Wednesday, September 14, 2011

Thelma (2011, Paul Soriano)

An Ilocana speedster named Thelma (an anagram of Hamlet) ponders the question: to run or not to run?

Thelma Molino, eldest daughter of a farmer and a weaver in Ilocos Norte, is 400 kilometers away from home. She begins to question her decision to train with a Manila-based coach. She misses her family. Her mother is sick and her sister is incapacitated by a leg injury. The hardships of training and a bout with bullying make her closer to quitting. A fortuitous long-distance phone call from her parents soothes her wearied mind and she sticks it out in the city. The elder Molinos are truly Molinos de Viento or windmills. They are sources of energy and inspiration for Thelma.

Paul Soriano’s growing-up story is well-structured and beautiful just like the scenic Patapat viaduct in Ilocos Norte. Picturesque aerial shots and lovely dusk/evening shots by Odyssey Flores, a regular director of photography for Brillante Mendoza’s films, complemented the sure hand of Soriano. The use of Ilocano language adds authenticity to the scenes. There are also a couple of hilarious scene-stealing ad-libs by the bulky female thrower.

However, Soriano’s mostly-focused direction was marred by a false start and a few bumpy scenes. Problems with crowd control plagued the scene showing the two siblings running away after stealing empanadas. Instead of presenting Thelma as a speed phenom the scene shows her being outran by her chubby sibling. I’m also not that happy with the car accident scene and the lack of perspiration from Thelma during the 5K race scene and the training scenes.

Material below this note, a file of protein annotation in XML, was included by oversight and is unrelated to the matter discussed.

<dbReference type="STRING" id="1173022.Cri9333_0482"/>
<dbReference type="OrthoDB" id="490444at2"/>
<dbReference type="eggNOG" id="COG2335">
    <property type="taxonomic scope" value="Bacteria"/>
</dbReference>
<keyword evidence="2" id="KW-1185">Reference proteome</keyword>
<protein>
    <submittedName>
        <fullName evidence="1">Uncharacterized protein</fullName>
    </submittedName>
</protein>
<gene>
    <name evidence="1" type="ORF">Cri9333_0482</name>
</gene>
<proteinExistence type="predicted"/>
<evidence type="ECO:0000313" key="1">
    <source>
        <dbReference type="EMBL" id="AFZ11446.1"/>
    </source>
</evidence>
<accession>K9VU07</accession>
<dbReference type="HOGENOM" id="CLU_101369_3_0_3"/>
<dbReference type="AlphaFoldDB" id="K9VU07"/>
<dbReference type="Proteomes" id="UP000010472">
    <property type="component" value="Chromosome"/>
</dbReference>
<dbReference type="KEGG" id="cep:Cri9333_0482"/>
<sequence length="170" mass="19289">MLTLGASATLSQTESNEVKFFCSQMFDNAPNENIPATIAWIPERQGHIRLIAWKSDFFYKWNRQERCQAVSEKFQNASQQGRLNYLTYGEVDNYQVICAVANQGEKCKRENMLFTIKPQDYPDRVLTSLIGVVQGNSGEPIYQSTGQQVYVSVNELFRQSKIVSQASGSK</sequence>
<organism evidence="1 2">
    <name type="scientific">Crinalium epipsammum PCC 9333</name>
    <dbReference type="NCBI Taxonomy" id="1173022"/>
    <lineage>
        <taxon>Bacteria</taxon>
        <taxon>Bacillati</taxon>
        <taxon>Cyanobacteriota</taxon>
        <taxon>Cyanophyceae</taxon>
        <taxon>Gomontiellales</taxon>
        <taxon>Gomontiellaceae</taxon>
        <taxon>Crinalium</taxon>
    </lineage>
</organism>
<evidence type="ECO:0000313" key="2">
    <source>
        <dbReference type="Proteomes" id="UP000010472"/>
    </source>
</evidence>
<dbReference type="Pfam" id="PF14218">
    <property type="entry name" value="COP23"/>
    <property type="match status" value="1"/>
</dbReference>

The film features a convincing portrayal by Maja Salvador as listless, delinquent lass. She looks and smells like a rural girl especially in the scene showing her bringing a packed meal to her father. She allows herself to be deglamorized a bit (e.g. pimples do show up in close shots). She should have gone farther by allowing herself to be shot with perspiration or with blistered feet.

Based on true stories of runners, Soriano does a good job of incorporating them into the film. However, he fails to capitalize though on two running elements which cropped up in the film. The windmills or wind turbines seem to connote the importance of ‘second wind’ to runners. The ‘second wind’ phenomenon should have been shown to add more thrills and suspense in the final racing segment.

Another element shown is barefoot running. What if Thelma’s second-hand shoes gave out and she was forced to run barefoot? Her winning the race barefooted would have been more dramatic and realistic because she’s used to it. And, didn’t Abebe Bikila win a gold medal barefooted in the marathon race of the Rome Olympics in 1960?

Thelma made me yearn to put on my running shoes. Now, if only the weather cooperates… 

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